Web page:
Russia to present competitor to Boeing 737 MAX this summer

Russia to present competitor to Boeing 737 MAX this summer
Photo: Anna Zvereva

Boeing will soon face a new competitor to the company's 737 MAX model, which was grounded and banned from the airspace of many countries after a recent deadly crash in Ethiopia. Russia is going to show its new Irkut MC-21-300 with a passenger interior this summer at the annual air show, while the completion of certification tests is expected by 2020.

New Russian-made narrow-body jet Irkut MC-21-300 will make its public debut at the 2019 MAKS Air Show, which will be held from 27 August to 1 September in Zhukovsky, says Simple Flying. According to Russia's Minister of Industry and Trade Denis Manturov, the presentation will ''visually demonstrate one of the most important competitive advantages of the Russian airliner – an increased level of comfort – to potential customers and future passengers''.

The third MC-21-300 test aircraft made a successful maiden flight at the airfield of Irkutsk Aviation Plant on Saturday. The plane's producer, the United Aircraft Corporation, announced that no incidents were reported during the 90-minute flight with speeds of up to 500 km/h at an altitude of 3,500 metres. Test flights of the fourth jet of the same model are meant to start later this year, and by 2020, the jet is expected to complete certification tests.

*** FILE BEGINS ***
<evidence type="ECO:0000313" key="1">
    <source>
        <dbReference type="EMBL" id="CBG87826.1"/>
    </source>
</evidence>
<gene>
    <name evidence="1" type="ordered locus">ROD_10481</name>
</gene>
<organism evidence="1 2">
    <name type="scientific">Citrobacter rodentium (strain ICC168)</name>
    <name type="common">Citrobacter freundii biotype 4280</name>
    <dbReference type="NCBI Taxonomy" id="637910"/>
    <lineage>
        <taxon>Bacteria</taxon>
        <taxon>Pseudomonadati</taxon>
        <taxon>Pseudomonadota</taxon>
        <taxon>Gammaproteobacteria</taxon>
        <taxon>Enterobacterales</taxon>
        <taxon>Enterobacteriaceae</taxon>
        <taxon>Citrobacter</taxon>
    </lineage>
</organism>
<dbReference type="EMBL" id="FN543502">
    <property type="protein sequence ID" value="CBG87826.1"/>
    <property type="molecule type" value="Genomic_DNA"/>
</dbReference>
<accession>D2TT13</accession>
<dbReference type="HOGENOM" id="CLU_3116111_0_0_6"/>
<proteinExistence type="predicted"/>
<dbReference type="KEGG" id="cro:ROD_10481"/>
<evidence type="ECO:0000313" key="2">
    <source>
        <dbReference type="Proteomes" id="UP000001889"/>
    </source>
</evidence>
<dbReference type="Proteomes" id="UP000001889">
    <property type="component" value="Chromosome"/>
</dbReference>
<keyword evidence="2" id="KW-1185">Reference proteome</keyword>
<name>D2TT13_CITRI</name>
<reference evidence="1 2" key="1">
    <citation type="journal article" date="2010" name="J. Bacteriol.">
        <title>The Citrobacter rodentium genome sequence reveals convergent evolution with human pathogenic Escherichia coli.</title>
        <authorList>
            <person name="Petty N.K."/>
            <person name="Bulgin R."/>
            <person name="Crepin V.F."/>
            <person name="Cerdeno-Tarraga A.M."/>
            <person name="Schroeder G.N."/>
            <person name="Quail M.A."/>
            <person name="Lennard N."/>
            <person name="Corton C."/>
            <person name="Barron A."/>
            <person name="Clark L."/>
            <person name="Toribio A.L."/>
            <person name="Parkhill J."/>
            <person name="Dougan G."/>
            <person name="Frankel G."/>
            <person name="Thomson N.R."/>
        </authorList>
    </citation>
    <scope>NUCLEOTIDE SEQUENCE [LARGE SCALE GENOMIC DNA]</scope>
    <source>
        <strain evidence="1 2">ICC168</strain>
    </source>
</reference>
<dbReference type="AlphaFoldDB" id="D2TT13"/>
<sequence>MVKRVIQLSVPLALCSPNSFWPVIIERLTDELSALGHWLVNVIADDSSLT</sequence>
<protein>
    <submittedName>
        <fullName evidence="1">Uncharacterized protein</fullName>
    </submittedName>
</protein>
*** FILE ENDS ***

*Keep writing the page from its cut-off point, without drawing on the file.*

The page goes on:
Irkut MC-21-300 test flight, February 2018. Photo: Dmitry Terekhov

The narrow-body airliner is a potential competitor to medium-haul jets such as Boeing's 737 MAX. The reputation of the latter has been recently tarnished, as planes of this model have been involved in two fatal crashes in less than five months. On 10 March, 157 people died in a Boeing 737 MAX crash in Ethiopia, while a catastrophe in Indonesia in October 2018 resulted in 189 deaths. As a result, many countries suspended flights of planes of that type last week. Boeing had to halt deliveries of the controversial plane, although the corporation claimed it would continue production of the jets.

On Friday, Russia's largest airline Aeroflot announced that it wouldn't proceed with the purchase of the previously agreed 20 Boeing 737 MAX jets for its low-cost subsidiary Pobeda unless the carrier got ''a hundred per cent guarantee that the machine was safe''. Aeroflot was also thinking of ordering 30 more Boeing jets in 2022, according to Vedomosti. However, Russian government officials urged the airline to consider buying domestically-produced MC-21 jets instead of the US-made aircraft.

By Anna Litvina